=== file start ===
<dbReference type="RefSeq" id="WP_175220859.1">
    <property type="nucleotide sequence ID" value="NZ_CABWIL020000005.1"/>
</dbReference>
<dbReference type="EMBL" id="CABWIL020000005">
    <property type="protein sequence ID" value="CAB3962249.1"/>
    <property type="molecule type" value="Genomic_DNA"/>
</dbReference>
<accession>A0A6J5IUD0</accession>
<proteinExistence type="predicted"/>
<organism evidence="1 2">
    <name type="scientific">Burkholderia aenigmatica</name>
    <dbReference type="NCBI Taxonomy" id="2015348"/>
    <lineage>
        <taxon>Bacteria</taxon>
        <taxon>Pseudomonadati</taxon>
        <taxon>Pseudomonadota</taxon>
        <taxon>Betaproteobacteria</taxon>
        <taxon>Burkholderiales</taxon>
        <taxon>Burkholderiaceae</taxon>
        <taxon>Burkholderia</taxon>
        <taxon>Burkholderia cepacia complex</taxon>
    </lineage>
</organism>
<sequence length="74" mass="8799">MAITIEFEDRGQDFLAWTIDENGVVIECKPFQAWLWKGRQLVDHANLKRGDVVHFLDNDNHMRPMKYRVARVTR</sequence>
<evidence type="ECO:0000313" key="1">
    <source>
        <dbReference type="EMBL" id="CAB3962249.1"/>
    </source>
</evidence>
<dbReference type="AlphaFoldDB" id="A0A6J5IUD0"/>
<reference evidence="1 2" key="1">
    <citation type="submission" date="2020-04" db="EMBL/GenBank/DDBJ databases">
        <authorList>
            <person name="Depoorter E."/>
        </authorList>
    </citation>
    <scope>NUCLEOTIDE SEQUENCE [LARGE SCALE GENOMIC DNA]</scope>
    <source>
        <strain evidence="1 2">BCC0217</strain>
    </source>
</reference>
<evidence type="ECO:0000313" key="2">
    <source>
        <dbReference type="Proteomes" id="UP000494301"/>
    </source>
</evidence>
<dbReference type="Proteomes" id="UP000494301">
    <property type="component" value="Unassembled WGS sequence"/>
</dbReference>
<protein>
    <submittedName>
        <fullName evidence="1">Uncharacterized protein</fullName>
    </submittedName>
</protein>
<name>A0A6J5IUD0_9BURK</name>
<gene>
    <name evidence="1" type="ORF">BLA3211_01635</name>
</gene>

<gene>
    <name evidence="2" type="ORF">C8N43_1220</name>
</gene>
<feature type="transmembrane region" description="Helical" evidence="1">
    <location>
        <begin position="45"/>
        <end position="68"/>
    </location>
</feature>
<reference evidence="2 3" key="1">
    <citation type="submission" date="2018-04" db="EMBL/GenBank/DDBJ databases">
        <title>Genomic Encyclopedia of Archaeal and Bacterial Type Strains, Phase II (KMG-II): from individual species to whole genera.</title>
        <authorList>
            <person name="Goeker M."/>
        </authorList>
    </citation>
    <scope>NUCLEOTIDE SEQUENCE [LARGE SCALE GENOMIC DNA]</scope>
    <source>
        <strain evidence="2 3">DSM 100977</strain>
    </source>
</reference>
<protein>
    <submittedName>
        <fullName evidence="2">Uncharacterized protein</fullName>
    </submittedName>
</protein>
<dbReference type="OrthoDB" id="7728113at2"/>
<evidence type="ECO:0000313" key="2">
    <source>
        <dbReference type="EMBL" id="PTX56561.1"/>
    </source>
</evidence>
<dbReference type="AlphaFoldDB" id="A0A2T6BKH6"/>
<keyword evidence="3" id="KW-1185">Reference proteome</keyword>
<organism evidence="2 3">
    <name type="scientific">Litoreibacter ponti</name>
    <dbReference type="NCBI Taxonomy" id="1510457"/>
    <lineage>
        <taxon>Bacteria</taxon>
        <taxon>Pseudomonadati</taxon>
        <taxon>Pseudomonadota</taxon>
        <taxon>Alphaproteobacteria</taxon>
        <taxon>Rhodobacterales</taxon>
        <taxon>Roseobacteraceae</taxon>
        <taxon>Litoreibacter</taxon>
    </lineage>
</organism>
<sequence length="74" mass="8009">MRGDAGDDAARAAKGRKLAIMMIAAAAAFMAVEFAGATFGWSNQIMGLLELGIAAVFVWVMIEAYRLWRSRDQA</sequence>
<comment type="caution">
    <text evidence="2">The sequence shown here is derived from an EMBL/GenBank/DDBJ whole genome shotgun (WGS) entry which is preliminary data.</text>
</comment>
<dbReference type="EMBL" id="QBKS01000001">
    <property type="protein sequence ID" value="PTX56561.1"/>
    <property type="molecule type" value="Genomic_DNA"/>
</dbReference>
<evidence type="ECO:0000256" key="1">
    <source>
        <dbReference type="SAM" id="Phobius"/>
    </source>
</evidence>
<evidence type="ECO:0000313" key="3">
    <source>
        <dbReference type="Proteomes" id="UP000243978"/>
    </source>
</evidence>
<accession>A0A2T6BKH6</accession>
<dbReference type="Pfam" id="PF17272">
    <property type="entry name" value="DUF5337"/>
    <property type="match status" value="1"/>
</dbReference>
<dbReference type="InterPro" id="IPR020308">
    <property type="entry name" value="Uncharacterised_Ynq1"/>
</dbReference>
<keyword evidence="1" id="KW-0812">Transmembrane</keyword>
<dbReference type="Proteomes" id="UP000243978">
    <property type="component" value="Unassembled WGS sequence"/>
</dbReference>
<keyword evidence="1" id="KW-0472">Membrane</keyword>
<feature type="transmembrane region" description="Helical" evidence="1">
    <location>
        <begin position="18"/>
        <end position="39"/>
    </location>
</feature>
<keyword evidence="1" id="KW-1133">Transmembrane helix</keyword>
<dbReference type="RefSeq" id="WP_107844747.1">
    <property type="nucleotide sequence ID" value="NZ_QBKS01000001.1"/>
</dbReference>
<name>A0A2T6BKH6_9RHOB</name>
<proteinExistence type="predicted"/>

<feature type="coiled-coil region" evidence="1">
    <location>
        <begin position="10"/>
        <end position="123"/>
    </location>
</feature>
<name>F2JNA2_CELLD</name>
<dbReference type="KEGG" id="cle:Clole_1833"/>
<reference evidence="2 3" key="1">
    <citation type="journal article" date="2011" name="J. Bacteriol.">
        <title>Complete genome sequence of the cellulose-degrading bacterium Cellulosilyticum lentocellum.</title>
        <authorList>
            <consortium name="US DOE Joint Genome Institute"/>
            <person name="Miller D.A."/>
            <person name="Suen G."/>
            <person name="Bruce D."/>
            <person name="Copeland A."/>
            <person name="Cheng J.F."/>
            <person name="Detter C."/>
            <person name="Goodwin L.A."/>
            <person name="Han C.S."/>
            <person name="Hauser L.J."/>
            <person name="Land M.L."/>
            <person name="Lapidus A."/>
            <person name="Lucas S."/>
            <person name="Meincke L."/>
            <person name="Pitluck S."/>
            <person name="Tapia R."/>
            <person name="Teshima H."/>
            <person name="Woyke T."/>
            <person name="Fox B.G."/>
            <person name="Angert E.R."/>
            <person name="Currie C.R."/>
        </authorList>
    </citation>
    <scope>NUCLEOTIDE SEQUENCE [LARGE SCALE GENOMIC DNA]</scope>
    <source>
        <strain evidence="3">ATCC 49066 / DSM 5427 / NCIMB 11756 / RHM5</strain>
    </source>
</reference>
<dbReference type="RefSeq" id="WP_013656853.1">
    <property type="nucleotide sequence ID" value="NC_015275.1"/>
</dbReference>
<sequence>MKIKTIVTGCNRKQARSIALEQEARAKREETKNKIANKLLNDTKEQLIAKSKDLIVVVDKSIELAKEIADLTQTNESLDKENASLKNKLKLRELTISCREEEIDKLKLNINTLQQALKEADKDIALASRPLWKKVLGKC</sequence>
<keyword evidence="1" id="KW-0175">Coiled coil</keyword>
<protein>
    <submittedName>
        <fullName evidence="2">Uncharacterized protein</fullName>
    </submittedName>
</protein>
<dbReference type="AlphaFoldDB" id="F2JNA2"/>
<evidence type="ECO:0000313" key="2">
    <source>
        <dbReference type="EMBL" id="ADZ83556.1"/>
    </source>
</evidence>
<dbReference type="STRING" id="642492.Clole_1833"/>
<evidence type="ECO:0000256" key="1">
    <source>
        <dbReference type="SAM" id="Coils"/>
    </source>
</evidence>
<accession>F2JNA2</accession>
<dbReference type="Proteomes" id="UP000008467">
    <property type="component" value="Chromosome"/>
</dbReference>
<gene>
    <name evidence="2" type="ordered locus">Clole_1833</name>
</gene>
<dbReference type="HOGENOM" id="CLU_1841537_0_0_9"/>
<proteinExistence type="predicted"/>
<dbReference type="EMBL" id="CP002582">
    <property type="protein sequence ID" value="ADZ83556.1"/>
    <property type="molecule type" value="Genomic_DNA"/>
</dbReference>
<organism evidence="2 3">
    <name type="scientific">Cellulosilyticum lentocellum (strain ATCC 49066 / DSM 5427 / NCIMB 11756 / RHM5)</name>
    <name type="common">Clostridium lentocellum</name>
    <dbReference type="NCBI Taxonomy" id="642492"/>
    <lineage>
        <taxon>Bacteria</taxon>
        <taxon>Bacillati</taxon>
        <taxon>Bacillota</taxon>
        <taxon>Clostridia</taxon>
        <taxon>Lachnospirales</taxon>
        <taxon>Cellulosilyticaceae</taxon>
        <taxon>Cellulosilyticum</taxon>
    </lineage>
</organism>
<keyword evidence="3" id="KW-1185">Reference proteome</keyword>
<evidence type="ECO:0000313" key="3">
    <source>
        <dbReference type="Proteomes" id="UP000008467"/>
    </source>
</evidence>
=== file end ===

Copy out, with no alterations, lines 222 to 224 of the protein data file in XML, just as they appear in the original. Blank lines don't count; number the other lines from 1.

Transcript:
    <property type="molecule type" value="Genomic_DNA"/>
</dbReference>
<organism evidence="2 3">